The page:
CIRCE Photo Credit: Rachel Povey

INTERVIEW: Circe

A creator of evocative, cinematic dark-pop, Circe’s compelling electronic soundscapes fill the cells with a dazzling euphoria, whilst simultaneously dissecting personal and social norms with breath-taking grace. Since the release of her debut EP, She’s Made Of Saints, in 2020, I’ve been a huge fan of her charged, sultry tunes.

When I spoke to her via Zoom at the beginning of May, her vibrant energy and charm transcended the screen as we explored the themes and iconography behind her visuals, the inspiration for the tracks on her EP, and her inability to tell the difference between panpipes and the flute as a small child…

Hello Circe, how have you been? How have you been coping with lockdown and the pandemic over the last few months?

Covid-19 has been absolutely awful for the people who have been directly affected by it, but – and this might sound bad – I was one of the lucky ones during lockdown. At heart, I’m a nerd and I like to just be on my computer making music. So there was a moment of self acceptance where I thought, “Oh, I’m just gonna make loads of music!” and the days went past and the whole EP came out of me while I was just set up in my bedroom.

I think I’m a natural loner. Without sounding completely wanky, I like living through music, living through movies and living in a world with those characters. It might be because I went to art school, but I like to create a whole world around me with each song, which is what I did with my first EP. I changed my bedroom to make it feel like a movie set.

That sounds really safe & wholesome! So where did it all start musically for you? Was there a specific artist or person who inspired you to start making music?

I have the cheesiest little answer for this. I remember this so well. I was 5-6 years old and we were walking into town with my Mum, and this man was playing the panpipes. I feel like way more people used to busk with panpipes back then? It was really beautiful and it made me cry my eyes out. My Mum was like “why are you crying?” and I didn’t know, I didn’t quite understand. I thought it just sounded really beautiful.

I don’t think my Mum had fully seen what was going on – she had four kids with her – but when we got home I was trying to explain the beautiful sound, but she couldn’t work out what I meant. I said I saw a man blowing into something and she said it was probably a flute. So for ages I thought the panpipes were a flute, so for years I was asking “can I have a flute? Can I have a flute?” When I was 13 my Mum rented me a flute, and obviously when I opened it “I was like, what the hell is this?” but I was still really excited to play it. So I played that classically for a really long time and did the whole classical thing, playing in orchestras and stuff. Then when I was 17 I got a guitar. But it all started with a flute and some panpipes…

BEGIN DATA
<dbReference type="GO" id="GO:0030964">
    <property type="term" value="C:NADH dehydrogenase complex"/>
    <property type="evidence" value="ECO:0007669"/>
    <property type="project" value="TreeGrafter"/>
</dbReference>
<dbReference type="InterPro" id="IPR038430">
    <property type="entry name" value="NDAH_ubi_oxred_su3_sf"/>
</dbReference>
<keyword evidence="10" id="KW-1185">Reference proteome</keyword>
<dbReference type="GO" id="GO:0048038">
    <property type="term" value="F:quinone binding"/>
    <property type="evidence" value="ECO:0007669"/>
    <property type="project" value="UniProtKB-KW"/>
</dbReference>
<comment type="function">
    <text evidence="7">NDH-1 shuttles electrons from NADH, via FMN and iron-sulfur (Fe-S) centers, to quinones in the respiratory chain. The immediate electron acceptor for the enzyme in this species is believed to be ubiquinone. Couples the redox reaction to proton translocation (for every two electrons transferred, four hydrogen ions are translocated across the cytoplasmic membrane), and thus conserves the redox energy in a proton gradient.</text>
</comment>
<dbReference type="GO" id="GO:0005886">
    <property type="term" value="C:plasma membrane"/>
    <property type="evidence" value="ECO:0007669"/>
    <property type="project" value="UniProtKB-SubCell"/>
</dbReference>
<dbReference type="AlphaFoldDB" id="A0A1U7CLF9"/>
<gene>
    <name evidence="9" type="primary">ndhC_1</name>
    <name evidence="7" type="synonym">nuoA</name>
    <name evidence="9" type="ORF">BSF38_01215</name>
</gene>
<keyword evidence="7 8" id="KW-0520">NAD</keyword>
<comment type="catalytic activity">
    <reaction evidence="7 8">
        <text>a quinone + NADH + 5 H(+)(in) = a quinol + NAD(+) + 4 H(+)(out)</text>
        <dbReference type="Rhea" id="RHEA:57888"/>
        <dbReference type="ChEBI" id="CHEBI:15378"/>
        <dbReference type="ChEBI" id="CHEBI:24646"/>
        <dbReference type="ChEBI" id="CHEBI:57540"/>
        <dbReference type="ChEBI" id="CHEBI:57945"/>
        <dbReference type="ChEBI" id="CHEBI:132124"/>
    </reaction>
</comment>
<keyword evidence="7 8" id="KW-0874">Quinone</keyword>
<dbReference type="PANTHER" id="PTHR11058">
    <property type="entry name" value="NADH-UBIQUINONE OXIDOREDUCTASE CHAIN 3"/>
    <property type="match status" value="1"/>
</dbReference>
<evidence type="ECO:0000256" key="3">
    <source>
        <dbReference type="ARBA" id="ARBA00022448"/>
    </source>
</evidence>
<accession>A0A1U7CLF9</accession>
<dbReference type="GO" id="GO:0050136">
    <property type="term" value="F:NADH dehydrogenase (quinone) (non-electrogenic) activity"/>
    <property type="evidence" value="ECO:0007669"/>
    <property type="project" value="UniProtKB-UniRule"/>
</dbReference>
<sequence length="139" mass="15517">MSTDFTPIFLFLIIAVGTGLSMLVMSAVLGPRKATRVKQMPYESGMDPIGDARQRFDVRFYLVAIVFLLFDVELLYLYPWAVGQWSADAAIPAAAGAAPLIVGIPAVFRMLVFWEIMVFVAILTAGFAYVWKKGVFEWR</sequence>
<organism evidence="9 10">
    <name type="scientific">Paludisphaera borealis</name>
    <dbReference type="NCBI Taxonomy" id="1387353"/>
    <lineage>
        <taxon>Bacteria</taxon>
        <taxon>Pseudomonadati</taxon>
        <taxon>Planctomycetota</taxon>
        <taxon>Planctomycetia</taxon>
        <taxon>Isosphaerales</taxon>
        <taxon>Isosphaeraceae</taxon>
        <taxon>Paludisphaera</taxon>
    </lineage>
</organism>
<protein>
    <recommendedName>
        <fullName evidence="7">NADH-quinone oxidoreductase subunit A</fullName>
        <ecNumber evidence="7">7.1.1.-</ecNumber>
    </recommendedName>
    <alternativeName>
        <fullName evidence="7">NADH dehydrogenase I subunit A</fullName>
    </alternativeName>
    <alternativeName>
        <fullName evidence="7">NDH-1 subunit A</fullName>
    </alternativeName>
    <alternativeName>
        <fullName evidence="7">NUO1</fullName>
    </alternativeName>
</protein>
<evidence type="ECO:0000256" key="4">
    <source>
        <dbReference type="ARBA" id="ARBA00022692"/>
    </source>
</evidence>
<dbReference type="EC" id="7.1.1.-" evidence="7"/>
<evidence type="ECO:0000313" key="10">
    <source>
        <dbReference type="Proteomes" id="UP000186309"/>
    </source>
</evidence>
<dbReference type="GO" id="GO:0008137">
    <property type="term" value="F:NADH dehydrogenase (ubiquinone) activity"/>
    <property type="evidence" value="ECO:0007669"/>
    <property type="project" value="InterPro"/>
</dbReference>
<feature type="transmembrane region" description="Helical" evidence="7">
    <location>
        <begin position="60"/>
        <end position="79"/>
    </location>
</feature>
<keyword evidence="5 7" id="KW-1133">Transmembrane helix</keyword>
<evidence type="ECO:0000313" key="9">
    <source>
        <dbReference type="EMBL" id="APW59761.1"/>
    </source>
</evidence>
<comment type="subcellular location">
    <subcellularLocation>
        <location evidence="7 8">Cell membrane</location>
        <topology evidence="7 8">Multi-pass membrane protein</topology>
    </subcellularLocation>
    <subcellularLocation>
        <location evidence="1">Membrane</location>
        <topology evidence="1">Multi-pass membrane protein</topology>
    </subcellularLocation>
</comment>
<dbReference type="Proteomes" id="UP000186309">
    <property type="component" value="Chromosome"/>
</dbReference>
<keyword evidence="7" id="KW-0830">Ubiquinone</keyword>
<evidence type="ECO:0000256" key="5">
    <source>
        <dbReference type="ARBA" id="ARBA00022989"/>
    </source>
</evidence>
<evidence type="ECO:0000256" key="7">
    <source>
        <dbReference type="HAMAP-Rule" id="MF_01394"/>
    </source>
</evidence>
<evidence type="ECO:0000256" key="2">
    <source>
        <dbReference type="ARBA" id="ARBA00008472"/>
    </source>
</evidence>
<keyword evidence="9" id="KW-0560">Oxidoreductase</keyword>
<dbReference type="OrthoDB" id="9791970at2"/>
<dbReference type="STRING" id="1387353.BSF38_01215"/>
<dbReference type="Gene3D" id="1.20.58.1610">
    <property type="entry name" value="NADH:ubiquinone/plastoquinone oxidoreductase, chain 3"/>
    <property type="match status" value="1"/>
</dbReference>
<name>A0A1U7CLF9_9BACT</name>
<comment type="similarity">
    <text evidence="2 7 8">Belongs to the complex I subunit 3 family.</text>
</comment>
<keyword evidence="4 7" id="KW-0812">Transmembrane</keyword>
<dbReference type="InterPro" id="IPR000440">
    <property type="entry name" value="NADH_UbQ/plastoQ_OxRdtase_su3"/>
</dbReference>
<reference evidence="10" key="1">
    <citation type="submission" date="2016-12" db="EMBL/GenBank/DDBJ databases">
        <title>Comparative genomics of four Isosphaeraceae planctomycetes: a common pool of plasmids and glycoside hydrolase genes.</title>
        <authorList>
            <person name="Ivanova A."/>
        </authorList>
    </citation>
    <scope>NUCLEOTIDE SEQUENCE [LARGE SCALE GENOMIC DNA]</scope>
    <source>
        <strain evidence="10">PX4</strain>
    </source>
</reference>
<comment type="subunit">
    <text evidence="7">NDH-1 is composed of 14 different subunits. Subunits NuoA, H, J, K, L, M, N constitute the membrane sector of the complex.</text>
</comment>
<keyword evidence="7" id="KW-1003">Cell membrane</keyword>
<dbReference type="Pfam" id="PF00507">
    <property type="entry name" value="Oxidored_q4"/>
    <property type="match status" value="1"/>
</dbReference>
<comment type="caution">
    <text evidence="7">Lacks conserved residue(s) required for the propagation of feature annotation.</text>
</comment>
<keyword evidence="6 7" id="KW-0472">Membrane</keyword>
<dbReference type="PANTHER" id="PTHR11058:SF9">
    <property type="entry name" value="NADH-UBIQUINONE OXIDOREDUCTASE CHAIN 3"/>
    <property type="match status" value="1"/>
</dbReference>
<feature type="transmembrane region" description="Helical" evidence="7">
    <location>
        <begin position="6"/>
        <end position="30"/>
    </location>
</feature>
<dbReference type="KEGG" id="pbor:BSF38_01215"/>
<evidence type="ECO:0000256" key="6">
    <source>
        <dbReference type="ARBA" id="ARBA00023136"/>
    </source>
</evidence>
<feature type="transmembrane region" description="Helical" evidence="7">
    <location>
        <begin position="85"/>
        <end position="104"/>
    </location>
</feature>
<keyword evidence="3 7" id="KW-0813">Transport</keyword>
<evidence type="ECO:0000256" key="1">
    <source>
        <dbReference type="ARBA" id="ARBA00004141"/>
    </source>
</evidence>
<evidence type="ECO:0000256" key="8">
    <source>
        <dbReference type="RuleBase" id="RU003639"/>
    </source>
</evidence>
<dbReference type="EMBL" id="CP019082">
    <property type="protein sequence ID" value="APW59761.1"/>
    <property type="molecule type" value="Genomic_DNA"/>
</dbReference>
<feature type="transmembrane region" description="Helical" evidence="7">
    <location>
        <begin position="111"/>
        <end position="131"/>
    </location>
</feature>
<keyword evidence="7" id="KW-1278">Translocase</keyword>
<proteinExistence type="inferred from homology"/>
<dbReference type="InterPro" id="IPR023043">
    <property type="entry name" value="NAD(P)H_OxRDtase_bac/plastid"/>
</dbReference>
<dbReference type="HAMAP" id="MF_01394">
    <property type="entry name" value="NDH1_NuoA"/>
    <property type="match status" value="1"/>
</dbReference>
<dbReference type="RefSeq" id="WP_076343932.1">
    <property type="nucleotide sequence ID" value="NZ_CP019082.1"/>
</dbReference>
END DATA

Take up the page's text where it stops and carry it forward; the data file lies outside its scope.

That’s so sweet and you’re right, you never see people busking with panpipes anymore. It’s a lost art. Talk to me about your recent single ‘Going Down’. What were the influences for the sound and visuals?

When my Mum was moving house, I went and helped her pack up and sort through some stuff, and I found my teenage scrapbook that was kind of like a diary, and it was just so amazing to read it all back because it was so unbelievably passionate. There were loads of bits of poetry and stuff, and there was a piece that wasn’t exactly erotica, but I was definitely on the periphery of discovering my sexuality and what it means to be a woman, so I was writing these little stories about it as a teenager. I thought it was cool, so I kept it.